from those
which are no longer usable.

Mineral oils consists of mixtures of high-molecular to low-molecular
compounds. They
serve as raw materials for a number of substances like fuels, base products
for the pro-
duction of polymers, or as starting material for bitumen and asphalts. At the
different
stages of processing a number of processes like the hydrating, dehydrating,
oxidizing or


CA 02435261 2005-12-21

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reducing of intermediate products run in an economical way only under the use
of cata-
lysts.

In this respect the catalysts are classified in two classes. On one side,
redox catalysts
like chromic oxide or vanadium pentoxide, metals such as platinum, palladium
or nickel
are used which catalytically influence the hydrating, dehydrating and
oxidizing pro-
cesses. Here the metals are seated on e.g. aluminium oxide supporting
materials. On the
other side, acid-base-catalysts find use for isomerization, alkylation or
cracking reac-
tions that run via ion-like intermediate stages. Typical acid-base-catalysts
consist of
acidic aluminium oxides, aluminosilicates or zeolites. Those kinds of
catalysts have a
relatively long useful time, since they can be repeatedly regenerated. These
catalysts
need to be replaced for example in case of the addition of coke or of so-
called catalyst
poisons or in case of a decreasing specific surface area of noble metals as a
conse-
quence of recrystallization. At higher standards the noble metals contained in
the cata-
lysts can be economically recovered.

However, used catalysts accrueing on catcracking or hydrocracking are normally
waste,
of which the recycling is economical only in few other processes, in order to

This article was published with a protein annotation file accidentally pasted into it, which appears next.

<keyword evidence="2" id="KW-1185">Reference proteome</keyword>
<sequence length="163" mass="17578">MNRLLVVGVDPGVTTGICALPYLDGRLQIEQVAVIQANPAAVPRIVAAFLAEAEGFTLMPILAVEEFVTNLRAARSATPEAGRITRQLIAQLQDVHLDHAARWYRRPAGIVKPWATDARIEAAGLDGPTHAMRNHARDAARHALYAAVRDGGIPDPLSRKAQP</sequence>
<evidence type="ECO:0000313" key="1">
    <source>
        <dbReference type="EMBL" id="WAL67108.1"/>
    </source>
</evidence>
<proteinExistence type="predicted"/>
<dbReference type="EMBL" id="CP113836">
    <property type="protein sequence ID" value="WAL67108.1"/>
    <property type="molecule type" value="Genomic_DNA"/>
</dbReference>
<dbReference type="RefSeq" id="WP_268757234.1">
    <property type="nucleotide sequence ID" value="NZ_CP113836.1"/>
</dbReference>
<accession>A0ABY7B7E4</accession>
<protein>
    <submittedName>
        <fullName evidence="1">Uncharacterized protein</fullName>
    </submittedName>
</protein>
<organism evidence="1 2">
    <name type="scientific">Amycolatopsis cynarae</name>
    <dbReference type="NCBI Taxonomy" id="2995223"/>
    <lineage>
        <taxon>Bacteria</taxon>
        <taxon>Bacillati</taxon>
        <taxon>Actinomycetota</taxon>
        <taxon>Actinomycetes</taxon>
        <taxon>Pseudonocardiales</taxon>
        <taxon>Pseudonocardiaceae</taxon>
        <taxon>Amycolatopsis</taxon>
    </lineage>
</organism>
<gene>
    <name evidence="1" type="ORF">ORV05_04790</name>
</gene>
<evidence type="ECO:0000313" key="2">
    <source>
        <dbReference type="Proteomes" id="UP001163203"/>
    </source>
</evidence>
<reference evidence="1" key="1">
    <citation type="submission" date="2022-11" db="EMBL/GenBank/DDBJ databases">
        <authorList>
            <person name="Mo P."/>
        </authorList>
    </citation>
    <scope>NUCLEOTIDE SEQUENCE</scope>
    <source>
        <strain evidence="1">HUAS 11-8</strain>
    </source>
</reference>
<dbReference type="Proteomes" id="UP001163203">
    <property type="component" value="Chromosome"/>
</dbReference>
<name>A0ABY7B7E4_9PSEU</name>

protect the
environment.

For example, in order to obtain high-quality fuels from mineral oils,
distillation prod-
ucts from mineral oil are subject to a catalytic cracking process. The
treatment mostly
takes place in fluid-bed reactors. The catalytic cracking reactions take place
in the pres-
ence of acidic catalysts according to a carbonium ion mechanism. As usual
catalysts
aluminosilicates doped with protons are mostly used. These catalysts replace
the for-
merly used acid-treated clay minerals of the montmorillonite group which have
been
replaced because of their crystallinity and the present impurities caused for
example by
iron or by amorphous aluminosilicates. Commercially available amorphous
aluminosili-
cates contain approx 10 to 15 % by weight of A1203, but there are also known
alumi-
nosilicates having an A1203 content of between 20 to 30 % by weight.


CA 02435261 2005-12-21

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Economically much more important and hence much more popular are catalysts
from
synthetic zeolites with the crystal structure of the mineral faujasite.
Suitable zeolites are
for example produced by Union Carbide under the name Linde type X or Linde
type Y.
The total formula of these two zeolite types is:

Linde type X: Na86[A102)86(SiO2)1o6] x H20
Linde type Y: Na56[Al02)56(SiO2)136] x H20

The chemical efficiency extremely increases with the exchange of the NA ions
for tri-
valent ions like for example lantane, lantanides or other rare earths.
Accordingly, as the
most efficient catalysts so-called H-RE-faujasites are used, wherein "RE" is
the abbre-
viation for "rare earths".

From various technical reasons like increasing the resistance to abrasion,
thermal sta-
bility and for a better distribution of the active substances it is useful
that the zeolite
catalysts are distributed in a matrix of silica gel, amorphous
aluminosilicates or clays.
The H-RE-faujasite is, for example, embedded at relatively small amounts in
amor-
phous aluminosilicates. Zeolite catalysts work more selectively than amorphous
alumi-
nosilicates, the latter boosting the formation of olefines. Such catalysts
have a high open
porosity and a large specific surface area, which are favourable and necessary
for their
function as a catalyst in the catcracking process. By the separation of coke
the active
centers of the catalysts are deactivated. Cleaning of the expensive catalysts
is effected,
for example, by a careful burning-off of the coke depositions. However, any
complete
cleaning cannot be guaranteed, so that the service life of such a catalyst is
limited even
though it is regularly cleaned.

A permanent deactivation of the catalysts can be caused in addition by metal
com-
pounds in the distillates. Such metals in distillates are in the first line
vanadium, nickel
and/or iron which themselves act as catalysts and cause undesired reactions.